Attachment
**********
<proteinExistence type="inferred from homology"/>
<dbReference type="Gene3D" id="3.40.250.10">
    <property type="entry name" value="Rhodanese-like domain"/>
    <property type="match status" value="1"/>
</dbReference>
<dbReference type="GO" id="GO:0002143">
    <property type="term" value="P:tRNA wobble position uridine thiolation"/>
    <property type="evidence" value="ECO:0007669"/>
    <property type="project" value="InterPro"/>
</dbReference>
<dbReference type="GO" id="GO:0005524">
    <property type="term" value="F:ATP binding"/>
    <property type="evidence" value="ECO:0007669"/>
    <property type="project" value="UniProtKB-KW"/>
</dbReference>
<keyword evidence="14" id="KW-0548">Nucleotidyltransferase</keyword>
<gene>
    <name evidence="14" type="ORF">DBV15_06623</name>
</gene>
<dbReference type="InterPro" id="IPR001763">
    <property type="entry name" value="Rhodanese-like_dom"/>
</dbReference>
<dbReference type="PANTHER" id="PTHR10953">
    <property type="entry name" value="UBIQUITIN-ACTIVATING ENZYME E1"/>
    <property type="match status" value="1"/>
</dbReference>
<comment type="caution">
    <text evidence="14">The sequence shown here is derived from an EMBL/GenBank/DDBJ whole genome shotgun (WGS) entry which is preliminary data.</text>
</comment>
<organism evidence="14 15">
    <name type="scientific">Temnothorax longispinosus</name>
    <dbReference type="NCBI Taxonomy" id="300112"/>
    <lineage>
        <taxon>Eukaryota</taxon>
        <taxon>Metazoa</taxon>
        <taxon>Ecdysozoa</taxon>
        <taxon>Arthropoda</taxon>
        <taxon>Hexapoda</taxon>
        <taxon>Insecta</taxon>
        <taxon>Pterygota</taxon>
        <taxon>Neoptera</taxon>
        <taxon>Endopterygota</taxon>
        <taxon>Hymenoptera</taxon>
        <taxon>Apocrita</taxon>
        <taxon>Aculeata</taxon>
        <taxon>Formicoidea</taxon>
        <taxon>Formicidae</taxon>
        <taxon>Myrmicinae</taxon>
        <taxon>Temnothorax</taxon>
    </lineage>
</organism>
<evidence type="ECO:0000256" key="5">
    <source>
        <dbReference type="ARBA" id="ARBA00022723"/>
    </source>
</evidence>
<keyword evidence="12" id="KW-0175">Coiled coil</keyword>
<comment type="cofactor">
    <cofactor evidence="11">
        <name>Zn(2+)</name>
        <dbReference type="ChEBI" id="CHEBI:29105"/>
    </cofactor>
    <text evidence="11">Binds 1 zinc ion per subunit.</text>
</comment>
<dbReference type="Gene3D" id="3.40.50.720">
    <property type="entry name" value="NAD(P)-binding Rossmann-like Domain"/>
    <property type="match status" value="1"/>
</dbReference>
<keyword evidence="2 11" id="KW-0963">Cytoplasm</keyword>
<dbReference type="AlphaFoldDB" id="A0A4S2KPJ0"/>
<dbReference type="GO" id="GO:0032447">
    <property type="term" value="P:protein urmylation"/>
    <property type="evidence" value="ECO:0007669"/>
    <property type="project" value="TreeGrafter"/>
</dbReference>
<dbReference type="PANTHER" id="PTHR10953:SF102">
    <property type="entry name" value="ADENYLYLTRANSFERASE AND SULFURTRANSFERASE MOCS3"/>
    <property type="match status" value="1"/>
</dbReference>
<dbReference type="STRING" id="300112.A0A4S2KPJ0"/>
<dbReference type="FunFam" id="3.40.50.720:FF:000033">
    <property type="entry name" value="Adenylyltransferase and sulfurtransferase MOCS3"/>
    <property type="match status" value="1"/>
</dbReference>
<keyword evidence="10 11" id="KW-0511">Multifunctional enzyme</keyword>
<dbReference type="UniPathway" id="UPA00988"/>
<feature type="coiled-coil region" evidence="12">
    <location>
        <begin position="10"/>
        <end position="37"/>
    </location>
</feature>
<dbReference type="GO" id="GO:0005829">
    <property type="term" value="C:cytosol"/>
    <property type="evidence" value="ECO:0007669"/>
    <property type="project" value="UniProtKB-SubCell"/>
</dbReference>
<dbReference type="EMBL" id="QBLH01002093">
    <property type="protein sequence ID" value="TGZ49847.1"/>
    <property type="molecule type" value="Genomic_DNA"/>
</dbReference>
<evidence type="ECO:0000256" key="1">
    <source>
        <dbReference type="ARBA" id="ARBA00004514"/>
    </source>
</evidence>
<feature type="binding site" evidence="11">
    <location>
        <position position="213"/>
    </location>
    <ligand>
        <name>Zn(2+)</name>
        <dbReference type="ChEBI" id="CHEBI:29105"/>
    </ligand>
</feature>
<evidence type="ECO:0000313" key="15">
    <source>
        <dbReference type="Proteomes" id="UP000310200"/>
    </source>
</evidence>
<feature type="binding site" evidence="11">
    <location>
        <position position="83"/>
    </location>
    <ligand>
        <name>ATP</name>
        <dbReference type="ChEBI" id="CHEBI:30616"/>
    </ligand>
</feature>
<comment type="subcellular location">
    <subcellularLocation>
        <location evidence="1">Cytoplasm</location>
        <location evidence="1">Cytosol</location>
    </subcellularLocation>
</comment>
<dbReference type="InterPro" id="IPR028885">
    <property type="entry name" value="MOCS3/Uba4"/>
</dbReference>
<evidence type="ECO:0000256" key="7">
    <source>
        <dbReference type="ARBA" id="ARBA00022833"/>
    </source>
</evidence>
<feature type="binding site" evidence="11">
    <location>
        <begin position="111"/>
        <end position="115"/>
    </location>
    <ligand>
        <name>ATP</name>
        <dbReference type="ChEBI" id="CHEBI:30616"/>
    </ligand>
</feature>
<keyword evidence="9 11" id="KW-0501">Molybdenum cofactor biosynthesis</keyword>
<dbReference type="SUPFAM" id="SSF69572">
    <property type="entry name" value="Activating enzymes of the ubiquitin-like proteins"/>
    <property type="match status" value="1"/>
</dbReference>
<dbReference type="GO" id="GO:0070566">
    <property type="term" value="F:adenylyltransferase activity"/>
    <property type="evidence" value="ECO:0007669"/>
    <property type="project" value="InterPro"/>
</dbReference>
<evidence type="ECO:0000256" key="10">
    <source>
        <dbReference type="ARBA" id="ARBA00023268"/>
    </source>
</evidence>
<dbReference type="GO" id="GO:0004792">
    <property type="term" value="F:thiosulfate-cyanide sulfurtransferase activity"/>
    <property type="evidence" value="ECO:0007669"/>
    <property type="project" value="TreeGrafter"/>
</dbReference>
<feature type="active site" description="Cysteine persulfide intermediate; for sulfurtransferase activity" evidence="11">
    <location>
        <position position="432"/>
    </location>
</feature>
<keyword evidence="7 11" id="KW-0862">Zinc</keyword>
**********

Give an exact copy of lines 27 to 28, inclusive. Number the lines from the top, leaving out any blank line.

<comment type="caution">
    <text evidence="14">The sequence shown here is derived from an EMBL/GenBank/DDBJ whole genome shotgun (WGS) entry which is preliminary data.</text>